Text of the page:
Rhode Island may be the smallest state in the nation, but it packs plenty of excitement into its borders. The state’s hundreds of miles of coastline, rich Colonial history and acclaimed restaurants help create a memorable reunion destination.

With nearly 400 years of history, Rhode Island has many stories to tell, and an array of things to do for all tastes. RI’s state capital, Providence, combines the charm of a New England town with the cosmopolitan flair of a big city. Compact and walkable, Providence is heralded for its world-class dining scene and beautifully preserved historic architecture.

Visitors will find lots of options for their free time in Providence. The RISD Museum at the Rhode Island School of Design showcases more than 91,000 works of art ranging from the ancient to the avant-garde. Foodies will want to see the one-of-a-kind Culinary Arts Museum at Johnson & Wales University, which displays 500,000 food-related artifacts, including a complete diner. Theater lovers can take in a show at the beautifully gilded Providence Performing Arts Center or at the Tony Award-winning Trinity Repertory Company.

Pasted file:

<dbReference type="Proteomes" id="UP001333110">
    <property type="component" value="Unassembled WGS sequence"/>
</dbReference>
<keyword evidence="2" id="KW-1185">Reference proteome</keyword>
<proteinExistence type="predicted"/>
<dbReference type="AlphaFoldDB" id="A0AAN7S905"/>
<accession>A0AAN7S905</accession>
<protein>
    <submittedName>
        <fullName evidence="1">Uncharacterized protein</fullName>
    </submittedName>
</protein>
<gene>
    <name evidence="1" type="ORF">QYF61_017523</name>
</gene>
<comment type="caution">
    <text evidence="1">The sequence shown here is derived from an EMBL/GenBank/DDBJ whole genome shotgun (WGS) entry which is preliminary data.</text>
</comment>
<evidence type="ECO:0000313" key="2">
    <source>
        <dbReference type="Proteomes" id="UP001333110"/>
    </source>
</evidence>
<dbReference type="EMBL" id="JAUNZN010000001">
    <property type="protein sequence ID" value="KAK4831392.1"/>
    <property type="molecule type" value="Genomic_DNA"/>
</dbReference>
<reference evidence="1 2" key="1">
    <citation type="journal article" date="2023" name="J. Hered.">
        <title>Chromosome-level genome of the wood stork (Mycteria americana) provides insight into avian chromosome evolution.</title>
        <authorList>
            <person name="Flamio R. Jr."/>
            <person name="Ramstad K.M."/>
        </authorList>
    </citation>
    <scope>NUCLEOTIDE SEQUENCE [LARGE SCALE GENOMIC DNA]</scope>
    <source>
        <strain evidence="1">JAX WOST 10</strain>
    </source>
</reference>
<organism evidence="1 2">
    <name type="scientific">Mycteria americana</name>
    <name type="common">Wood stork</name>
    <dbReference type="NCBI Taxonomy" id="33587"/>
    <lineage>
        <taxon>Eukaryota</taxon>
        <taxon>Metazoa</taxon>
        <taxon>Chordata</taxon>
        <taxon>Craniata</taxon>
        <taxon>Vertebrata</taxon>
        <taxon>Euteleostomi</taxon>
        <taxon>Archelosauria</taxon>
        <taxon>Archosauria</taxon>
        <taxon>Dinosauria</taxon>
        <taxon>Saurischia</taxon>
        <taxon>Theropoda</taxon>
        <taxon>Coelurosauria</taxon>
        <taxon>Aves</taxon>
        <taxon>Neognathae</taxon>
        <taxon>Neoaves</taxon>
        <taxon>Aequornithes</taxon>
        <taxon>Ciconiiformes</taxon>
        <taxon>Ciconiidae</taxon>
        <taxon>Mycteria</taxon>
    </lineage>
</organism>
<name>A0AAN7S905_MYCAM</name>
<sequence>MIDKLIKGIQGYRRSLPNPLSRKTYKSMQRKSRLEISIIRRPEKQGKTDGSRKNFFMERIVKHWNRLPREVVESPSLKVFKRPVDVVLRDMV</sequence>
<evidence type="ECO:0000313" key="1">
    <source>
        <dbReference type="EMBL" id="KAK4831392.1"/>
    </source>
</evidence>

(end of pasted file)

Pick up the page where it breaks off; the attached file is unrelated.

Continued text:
Conveniently located in the center of the state, Warwick is a quick 10-minute drive from Providence. Warwick features a variety of hotel and dining options and is known as “The Retail Capital of Rhode Island.” Home to two malls and hundreds of stores, Warwick is ideal for those looking to do some shopping while in town. Travelers flying into Rhode Island will arrive at T.F. Green Airport, named the seventh best airport in the country by Condé Nast Traveler in its 2014 Readers’ Choice Awards. The Rhode Island Military Organization (RIMO) lounge at the airport is a great place for members of the military to relax before and after flights.